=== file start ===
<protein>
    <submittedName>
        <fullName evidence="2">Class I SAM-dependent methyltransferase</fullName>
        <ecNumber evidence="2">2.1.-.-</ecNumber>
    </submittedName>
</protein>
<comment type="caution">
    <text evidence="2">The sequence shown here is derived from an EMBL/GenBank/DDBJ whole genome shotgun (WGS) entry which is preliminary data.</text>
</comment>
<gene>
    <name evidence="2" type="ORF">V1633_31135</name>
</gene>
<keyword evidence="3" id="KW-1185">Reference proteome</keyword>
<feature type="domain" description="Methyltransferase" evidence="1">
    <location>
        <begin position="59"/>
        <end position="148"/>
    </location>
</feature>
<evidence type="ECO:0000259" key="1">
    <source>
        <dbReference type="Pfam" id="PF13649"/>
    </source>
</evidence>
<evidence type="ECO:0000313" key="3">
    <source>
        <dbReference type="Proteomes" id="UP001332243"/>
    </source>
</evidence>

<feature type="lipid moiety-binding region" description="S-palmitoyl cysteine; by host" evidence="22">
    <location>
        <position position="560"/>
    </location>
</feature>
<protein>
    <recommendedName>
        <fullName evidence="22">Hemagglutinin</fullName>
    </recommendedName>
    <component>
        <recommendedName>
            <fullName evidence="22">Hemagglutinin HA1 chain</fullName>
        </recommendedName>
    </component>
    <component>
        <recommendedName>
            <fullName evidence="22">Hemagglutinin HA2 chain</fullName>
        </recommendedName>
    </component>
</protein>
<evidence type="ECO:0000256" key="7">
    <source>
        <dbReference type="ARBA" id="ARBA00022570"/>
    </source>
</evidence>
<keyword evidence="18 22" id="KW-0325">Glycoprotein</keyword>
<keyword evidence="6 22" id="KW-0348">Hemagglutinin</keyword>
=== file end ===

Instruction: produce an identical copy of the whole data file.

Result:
<protein>
    <submittedName>
        <fullName evidence="2">Class I SAM-dependent methyltransferase</fullName>
        <ecNumber evidence="2">2.1.-.-</ecNumber>
    </submittedName>
</protein>
<comment type="caution">
    <text evidence="2">The sequence shown here is derived from an EMBL/GenBank/DDBJ whole genome shotgun (WGS) entry which is preliminary data.</text>
</comment>
<gene>
    <name evidence="2" type="ORF">V1633_31135</name>
</gene>
<keyword evidence="3" id="KW-1185">Reference proteome</keyword>
<feature type="domain" description="Methyltransferase" evidence="1">
    <location>
        <begin position="59"/>
        <end position="148"/>
    </location>
</feature>
<evidence type="ECO:0000259" key="1">
    <source>
        <dbReference type="Pfam" id="PF13649"/>
    </source>
</evidence>
<evidence type="ECO:0000313" key="3">
    <source>
        <dbReference type="Proteomes" id="UP001332243"/>
    </source>
</evidence>

<feature type="lipid moiety-binding region" description="S-palmitoyl cysteine; by host" evidence="22">
    <location>
        <position position="560"/>
    </location>
</feature>
<protein>
    <recommendedName>
        <fullName evidence="22">Hemagglutinin</fullName>
    </recommendedName>
    <component>
        <recommendedName>
            <fullName evidence="22">Hemagglutinin HA1 chain</fullName>
        </recommendedName>
    </component>
    <component>
        <recommendedName>
            <fullName evidence="22">Hemagglutinin HA2 chain</fullName>
        </recommendedName>
    </component>
</protein>
<evidence type="ECO:0000256" key="7">
    <source>
        <dbReference type="ARBA" id="ARBA00022570"/>
    </source>
</evidence>
<keyword evidence="18 22" id="KW-0325">Glycoprotein</keyword>
<keyword evidence="6 22" id="KW-0348">Hemagglutinin</keyword>